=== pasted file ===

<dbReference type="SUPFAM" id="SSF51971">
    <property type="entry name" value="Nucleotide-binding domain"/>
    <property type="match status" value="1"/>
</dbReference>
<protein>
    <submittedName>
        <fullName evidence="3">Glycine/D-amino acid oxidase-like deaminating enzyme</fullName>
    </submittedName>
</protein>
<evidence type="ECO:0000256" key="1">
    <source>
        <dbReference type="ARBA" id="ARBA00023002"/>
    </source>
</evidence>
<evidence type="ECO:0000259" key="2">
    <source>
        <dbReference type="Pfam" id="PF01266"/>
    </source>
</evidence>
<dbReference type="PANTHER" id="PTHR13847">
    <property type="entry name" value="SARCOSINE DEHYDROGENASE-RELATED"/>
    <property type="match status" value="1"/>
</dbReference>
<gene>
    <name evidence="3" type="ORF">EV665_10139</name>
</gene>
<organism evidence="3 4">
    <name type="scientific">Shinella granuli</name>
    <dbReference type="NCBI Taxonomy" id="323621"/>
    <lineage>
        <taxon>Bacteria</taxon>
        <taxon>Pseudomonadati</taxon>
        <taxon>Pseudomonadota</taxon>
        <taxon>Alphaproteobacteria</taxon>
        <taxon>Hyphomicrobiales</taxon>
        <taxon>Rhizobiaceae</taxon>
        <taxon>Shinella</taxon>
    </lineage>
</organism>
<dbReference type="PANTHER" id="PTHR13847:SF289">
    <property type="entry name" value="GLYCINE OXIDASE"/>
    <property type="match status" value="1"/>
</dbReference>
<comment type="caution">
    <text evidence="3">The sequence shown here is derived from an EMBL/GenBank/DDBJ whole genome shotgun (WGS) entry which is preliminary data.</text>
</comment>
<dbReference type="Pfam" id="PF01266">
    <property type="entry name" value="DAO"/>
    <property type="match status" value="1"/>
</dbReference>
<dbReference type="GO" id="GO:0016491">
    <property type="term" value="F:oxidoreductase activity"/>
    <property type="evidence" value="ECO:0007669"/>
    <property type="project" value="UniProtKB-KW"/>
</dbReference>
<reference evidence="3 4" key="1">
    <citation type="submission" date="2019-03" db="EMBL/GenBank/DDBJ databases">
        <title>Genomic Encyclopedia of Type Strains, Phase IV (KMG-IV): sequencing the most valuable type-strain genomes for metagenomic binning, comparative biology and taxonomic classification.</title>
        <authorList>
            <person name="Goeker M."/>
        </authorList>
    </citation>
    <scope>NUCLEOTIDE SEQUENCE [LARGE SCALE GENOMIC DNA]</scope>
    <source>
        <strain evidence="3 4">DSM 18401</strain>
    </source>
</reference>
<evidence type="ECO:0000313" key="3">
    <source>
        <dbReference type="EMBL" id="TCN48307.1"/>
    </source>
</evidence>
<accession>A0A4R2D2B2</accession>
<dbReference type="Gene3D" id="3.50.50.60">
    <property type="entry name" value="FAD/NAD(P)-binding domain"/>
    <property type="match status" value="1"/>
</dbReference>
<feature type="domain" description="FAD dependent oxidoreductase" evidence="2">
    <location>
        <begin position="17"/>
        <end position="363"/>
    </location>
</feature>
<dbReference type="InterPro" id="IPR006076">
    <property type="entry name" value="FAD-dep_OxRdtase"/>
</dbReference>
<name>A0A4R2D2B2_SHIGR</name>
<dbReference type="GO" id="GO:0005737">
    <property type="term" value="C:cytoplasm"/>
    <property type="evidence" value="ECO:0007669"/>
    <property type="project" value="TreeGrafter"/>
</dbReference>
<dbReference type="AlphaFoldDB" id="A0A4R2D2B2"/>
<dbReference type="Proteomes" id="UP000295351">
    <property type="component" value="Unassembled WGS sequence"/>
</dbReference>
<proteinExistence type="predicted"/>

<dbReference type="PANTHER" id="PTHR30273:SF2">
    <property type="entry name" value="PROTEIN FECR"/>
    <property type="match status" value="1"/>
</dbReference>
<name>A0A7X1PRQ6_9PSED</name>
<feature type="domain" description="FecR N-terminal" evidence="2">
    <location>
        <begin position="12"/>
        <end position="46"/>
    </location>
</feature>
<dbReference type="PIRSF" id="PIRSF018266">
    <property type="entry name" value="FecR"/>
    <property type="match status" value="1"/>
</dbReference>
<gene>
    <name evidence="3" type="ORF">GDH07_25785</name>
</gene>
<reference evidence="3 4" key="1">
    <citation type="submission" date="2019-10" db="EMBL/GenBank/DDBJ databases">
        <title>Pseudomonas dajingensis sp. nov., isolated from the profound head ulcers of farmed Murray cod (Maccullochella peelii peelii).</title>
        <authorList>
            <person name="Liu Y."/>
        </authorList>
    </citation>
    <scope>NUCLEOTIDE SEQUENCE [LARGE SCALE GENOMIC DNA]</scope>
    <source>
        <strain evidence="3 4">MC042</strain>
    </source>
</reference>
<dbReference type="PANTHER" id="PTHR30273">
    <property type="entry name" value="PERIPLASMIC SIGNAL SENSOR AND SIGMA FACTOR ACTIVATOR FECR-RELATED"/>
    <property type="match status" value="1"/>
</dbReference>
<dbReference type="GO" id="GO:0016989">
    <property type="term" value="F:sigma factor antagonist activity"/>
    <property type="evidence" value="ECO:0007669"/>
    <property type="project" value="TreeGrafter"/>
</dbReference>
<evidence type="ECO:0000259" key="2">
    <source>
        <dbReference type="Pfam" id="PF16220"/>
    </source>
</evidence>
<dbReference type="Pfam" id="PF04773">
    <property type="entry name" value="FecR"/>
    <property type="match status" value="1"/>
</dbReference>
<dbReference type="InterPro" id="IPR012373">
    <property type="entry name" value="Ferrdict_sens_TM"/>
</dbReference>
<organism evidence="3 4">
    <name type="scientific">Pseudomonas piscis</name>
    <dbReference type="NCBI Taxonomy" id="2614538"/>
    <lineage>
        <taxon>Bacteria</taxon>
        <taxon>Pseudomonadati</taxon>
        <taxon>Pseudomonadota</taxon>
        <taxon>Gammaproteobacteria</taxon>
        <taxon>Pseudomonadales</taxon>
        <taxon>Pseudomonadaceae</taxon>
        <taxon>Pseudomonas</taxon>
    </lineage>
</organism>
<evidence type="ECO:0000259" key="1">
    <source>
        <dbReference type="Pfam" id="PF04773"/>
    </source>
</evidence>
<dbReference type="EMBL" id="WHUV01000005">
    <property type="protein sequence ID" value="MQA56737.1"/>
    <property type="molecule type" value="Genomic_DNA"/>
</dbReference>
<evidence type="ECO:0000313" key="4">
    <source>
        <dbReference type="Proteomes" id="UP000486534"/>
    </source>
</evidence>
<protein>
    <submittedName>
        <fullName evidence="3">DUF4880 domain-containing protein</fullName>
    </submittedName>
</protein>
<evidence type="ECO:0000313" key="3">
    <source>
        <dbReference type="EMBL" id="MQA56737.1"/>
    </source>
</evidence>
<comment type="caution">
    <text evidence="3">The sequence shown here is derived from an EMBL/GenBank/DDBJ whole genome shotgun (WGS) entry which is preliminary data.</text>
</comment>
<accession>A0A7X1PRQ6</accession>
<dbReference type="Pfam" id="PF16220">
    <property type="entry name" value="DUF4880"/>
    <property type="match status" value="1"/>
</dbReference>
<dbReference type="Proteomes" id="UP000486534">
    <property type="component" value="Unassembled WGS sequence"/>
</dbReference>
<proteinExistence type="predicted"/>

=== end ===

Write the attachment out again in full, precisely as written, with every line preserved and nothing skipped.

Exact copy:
<dbReference type="SUPFAM" id="SSF51971">
    <property type="entry name" value="Nucleotide-binding domain"/>
    <property type="match status" value="1"/>
</dbReference>
<protein>
    <submittedName>
        <fullName evidence="3">Glycine/D-amino acid oxidase-like deaminating enzyme</fullName>
    </submittedName>
</protein>
<evidence type="ECO:0000256" key="1">
    <source>
        <dbReference type="ARBA" id="ARBA00023002"/>
    </source>
</evidence>
<evidence type="ECO:0000259" key="2">
    <source>
        <dbReference type="Pfam" id="PF01266"/>
    </source>
</evidence>
<dbReference type="PANTHER" id="PTHR13847">
    <property type="entry name" value="SARCOSINE DEHYDROGENASE-RELATED"/>
    <property type="match status" value="1"/>
</dbReference>
<gene>
    <name evidence="3" type="ORF">EV665_10139</name>
</gene>
<organism evidence="3 4">
    <name type="scientific">Shinella granuli</name>
    <dbReference type="NCBI Taxonomy" id="323621"/>
    <lineage>
        <taxon>Bacteria</taxon>
        <taxon>Pseudomonadati</taxon>
        <taxon>Pseudomonadota</taxon>
        <taxon>Alphaproteobacteria</taxon>
        <taxon>Hyphomicrobiales</taxon>
        <taxon>Rhizobiaceae</taxon>
        <taxon>Shinella</taxon>
    </lineage>
</organism>
<dbReference type="PANTHER" id="PTHR13847:SF289">
    <property type="entry name" value="GLYCINE OXIDASE"/>
    <property type="match status" value="1"/>
</dbReference>
<comment type="caution">
    <text evidence="3">The sequence shown here is derived from an EMBL/GenBank/DDBJ whole genome shotgun (WGS) entry which is preliminary data.</text>
</comment>
<dbReference type="Pfam" id="PF01266">
    <property type="entry name" value="DAO"/>
    <property type="match status" value="1"/>
</dbReference>
<dbReference type="GO" id="GO:0016491">
    <property type="term" value="F:oxidoreductase activity"/>
    <property type="evidence" value="ECO:0007669"/>
    <property type="project" value="UniProtKB-KW"/>
</dbReference>
<reference evidence="3 4" key="1">
    <citation type="submission" date="2019-03" db="EMBL/GenBank/DDBJ databases">
        <title>Genomic Encyclopedia of Type Strains, Phase IV (KMG-IV): sequencing the most valuable type-strain genomes for metagenomic binning, comparative biology and taxonomic classification.</title>
        <authorList>
            <person name="Goeker M."/>
        </authorList>
    </citation>
    <scope>NUCLEOTIDE SEQUENCE [LARGE SCALE GENOMIC DNA]</scope>
    <source>
        <strain evidence="3 4">DSM 18401</strain>
    </source>
</reference>
<evidence type="ECO:0000313" key="3">
    <source>
        <dbReference type="EMBL" id="TCN48307.1"/>
    </source>
</evidence>
<accession>A0A4R2D2B2</accession>
<dbReference type="Gene3D" id="3.50.50.60">
    <property type="entry name" value="FAD/NAD(P)-binding domain"/>
    <property type="match status" value="1"/>
</dbReference>
<feature type="domain" description="FAD dependent oxidoreductase" evidence="2">
    <location>
        <begin position="17"/>
        <end position="363"/>
    </location>
</feature>
<dbReference type="InterPro" id="IPR006076">
    <property type="entry name" value="FAD-dep_OxRdtase"/>
</dbReference>
<name>A0A4R2D2B2_SHIGR</name>
<dbReference type="GO" id="GO:0005737">
    <property type="term" value="C:cytoplasm"/>
    <property type="evidence" value="ECO:0007669"/>
    <property type="project" value="TreeGrafter"/>
</dbReference>
<dbReference type="AlphaFoldDB" id="A0A4R2D2B2"/>
<dbReference type="Proteomes" id="UP000295351">
    <property type="component" value="Unassembled WGS sequence"/>
</dbReference>
<proteinExistence type="predicted"/>

<dbReference type="PANTHER" id="PTHR30273:SF2">
    <property type="entry name" value="PROTEIN FECR"/>
    <property type="match status" value="1"/>
</dbReference>
<name>A0A7X1PRQ6_9PSED</name>
<feature type="domain" description="FecR N-terminal" evidence="2">
    <location>
        <begin position="12"/>
        <end position="46"/>
    </location>
</feature>
<dbReference type="PIRSF" id="PIRSF018266">
    <property type="entry name" value="FecR"/>
    <property type="match status" value="1"/>
</dbReference>
<gene>
    <name evidence="3" type="ORF">GDH07_25785</name>
</gene>
<reference evidence="3 4" key="1">
    <citation type="submission" date="2019-10" db="EMBL/GenBank/DDBJ databases">
        <title>Pseudomonas dajingensis sp. nov., isolated from the profound head ulcers of farmed Murray cod (Maccullochella peelii peelii).</title>
        <authorList>
            <person name="Liu Y."/>
        </authorList>
    </citation>
    <scope>NUCLEOTIDE SEQUENCE [LARGE SCALE GENOMIC DNA]</scope>
    <source>
        <strain evidence="3 4">MC042</strain>
    </source>
</reference>
<dbReference type="PANTHER" id="PTHR30273">
    <property type="entry name" value="PERIPLASMIC SIGNAL SENSOR AND SIGMA FACTOR ACTIVATOR FECR-RELATED"/>
    <property type="match status" value="1"/>
</dbReference>
<dbReference type="GO" id="GO:0016989">
    <property type="term" value="F:sigma factor antagonist activity"/>
    <property type="evidence" value="ECO:0007669"/>
    <property type="project" value="TreeGrafter"/>
</dbReference>
<evidence type="ECO:0000259" key="2">
    <source>
        <dbReference type="Pfam" id="PF16220"/>
    </source>
</evidence>
<dbReference type="Pfam" id="PF04773">
    <property type="entry name" value="FecR"/>
    <property type="match status" value="1"/>
</dbReference>
<dbReference type="InterPro" id="IPR012373">
    <property type="entry name" value="Ferrdict_sens_TM"/>
</dbReference>
<organism evidence="3 4">
    <name type="scientific">Pseudomonas piscis</name>
    <dbReference type="NCBI Taxonomy" id="2614538"/>
    <lineage>
        <taxon>Bacteria</taxon>
        <taxon>Pseudomonadati</taxon>
        <taxon>Pseudomonadota</taxon>
        <taxon>Gammaproteobacteria</taxon>
        <taxon>Pseudomonadales</taxon>
        <taxon>Pseudomonadaceae</taxon>
        <taxon>Pseudomonas</taxon>
    </lineage>
</organism>
<evidence type="ECO:0000259" key="1">
    <source>
        <dbReference type="Pfam" id="PF04773"/>
    </source>
</evidence>
<dbReference type="EMBL" id="WHUV01000005">
    <property type="protein sequence ID" value="MQA56737.1"/>
    <property type="molecule type" value="Genomic_DNA"/>
</dbReference>
<evidence type="ECO:0000313" key="4">
    <source>
        <dbReference type="Proteomes" id="UP000486534"/>
    </source>
</evidence>
<protein>
    <submittedName>
        <fullName evidence="3">DUF4880 domain-containing protein</fullName>
    </submittedName>
</protein>
<evidence type="ECO:0000313" key="3">
    <source>
        <dbReference type="EMBL" id="MQA56737.1"/>
    </source>
</evidence>
<comment type="caution">
    <text evidence="3">The sequence shown here is derived from an EMBL/GenBank/DDBJ whole genome shotgun (WGS) entry which is preliminary data.</text>
</comment>
<accession>A0A7X1PRQ6</accession>
<dbReference type="Pfam" id="PF16220">
    <property type="entry name" value="DUF4880"/>
    <property type="match status" value="1"/>
</dbReference>
<dbReference type="Proteomes" id="UP000486534">
    <property type="component" value="Unassembled WGS sequence"/>
</dbReference>
<proteinExistence type="predicted"/>